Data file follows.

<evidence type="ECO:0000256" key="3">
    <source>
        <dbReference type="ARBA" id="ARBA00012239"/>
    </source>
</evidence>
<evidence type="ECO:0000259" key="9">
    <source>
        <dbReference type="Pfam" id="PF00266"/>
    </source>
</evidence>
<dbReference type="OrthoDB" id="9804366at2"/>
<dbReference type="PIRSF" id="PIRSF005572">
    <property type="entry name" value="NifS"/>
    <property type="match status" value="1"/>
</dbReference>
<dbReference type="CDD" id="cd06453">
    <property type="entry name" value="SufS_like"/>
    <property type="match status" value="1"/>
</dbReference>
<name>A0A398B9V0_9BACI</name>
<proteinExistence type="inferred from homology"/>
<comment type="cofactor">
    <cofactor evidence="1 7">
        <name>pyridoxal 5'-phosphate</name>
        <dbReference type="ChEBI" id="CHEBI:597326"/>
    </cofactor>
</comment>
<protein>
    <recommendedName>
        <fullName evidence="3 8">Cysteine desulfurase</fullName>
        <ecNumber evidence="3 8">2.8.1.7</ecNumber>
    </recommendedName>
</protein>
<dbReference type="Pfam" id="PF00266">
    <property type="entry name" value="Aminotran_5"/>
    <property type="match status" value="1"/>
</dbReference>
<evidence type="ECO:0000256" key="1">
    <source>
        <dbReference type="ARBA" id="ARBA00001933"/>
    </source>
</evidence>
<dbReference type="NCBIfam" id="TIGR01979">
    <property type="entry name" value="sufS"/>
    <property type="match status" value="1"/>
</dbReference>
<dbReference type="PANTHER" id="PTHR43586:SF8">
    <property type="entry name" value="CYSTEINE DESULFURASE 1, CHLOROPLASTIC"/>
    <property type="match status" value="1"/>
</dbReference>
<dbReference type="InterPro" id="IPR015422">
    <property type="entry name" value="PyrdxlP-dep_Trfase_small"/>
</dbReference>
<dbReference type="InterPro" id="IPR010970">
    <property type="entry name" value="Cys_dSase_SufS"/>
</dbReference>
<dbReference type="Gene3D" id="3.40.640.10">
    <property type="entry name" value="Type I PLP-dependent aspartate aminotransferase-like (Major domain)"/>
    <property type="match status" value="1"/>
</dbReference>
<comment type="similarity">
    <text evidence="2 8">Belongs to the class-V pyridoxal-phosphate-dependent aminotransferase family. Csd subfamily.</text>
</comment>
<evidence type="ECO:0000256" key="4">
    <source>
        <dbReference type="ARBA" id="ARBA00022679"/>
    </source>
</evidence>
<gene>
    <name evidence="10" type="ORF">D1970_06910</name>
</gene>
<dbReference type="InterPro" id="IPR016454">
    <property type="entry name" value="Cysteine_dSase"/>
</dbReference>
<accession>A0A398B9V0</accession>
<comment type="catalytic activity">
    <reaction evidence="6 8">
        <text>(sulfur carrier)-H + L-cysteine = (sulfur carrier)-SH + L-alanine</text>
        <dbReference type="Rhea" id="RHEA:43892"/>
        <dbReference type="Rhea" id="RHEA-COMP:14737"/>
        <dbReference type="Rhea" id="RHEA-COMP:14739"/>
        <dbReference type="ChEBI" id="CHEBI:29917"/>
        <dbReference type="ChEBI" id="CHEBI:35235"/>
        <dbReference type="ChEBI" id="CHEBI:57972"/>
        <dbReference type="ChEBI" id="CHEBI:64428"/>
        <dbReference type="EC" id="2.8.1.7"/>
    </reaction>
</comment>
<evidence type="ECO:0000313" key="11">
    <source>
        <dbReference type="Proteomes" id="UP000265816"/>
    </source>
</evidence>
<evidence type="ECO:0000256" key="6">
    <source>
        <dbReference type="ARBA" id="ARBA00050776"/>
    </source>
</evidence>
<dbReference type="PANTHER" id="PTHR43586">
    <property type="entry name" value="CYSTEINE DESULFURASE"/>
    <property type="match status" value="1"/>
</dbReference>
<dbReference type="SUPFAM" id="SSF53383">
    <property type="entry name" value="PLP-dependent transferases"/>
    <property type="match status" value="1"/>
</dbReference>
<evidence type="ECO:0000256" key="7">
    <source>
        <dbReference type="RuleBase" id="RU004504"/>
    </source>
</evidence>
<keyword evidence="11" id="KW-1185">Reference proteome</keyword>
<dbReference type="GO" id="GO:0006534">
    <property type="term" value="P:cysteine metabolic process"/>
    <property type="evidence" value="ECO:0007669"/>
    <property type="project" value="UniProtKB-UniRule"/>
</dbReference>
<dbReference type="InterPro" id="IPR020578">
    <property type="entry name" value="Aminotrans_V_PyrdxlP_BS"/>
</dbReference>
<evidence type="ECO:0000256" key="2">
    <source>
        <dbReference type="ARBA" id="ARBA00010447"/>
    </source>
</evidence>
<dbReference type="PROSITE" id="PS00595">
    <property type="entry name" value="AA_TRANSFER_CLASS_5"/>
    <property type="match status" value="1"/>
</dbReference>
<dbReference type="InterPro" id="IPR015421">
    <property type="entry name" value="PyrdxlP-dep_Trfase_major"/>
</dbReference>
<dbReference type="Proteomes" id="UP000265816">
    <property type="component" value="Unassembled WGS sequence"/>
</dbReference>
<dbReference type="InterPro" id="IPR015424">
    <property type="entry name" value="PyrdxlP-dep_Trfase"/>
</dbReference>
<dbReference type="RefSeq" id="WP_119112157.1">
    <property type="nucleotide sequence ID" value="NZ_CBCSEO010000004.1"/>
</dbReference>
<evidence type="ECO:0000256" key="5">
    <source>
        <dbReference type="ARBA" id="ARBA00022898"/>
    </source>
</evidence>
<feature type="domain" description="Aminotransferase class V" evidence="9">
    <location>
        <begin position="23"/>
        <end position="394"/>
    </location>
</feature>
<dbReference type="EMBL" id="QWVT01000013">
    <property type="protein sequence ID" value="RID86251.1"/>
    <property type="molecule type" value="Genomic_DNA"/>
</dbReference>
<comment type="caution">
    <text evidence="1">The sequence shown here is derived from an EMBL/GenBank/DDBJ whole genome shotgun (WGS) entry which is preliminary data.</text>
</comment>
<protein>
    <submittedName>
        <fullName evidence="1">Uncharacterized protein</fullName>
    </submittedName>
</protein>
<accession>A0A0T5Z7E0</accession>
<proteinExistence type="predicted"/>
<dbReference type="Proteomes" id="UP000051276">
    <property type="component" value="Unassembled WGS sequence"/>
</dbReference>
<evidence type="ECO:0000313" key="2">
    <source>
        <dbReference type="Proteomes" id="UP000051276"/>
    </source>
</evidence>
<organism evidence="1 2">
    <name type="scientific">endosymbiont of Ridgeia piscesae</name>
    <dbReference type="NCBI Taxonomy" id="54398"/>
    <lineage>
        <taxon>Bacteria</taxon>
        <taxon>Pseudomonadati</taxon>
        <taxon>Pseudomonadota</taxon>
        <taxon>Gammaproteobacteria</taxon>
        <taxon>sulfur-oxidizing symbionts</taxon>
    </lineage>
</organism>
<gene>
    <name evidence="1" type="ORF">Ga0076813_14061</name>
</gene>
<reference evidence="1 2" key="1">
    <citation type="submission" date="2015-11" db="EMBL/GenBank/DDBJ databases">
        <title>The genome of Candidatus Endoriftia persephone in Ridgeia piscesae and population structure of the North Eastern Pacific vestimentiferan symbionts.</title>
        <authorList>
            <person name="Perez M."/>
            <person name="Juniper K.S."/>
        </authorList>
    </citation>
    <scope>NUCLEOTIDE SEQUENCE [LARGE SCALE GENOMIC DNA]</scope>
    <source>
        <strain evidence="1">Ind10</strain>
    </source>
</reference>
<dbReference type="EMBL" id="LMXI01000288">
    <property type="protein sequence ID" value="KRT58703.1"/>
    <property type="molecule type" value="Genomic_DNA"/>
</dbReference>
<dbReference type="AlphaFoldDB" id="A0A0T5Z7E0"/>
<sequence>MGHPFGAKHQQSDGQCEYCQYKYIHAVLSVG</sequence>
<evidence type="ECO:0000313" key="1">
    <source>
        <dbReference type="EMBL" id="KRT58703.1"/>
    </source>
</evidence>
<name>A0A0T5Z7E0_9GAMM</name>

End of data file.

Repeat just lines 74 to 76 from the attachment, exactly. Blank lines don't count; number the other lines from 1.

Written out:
</dbReference>
<accession>A0A398B9V0</accession>
<comment type="catalytic activity">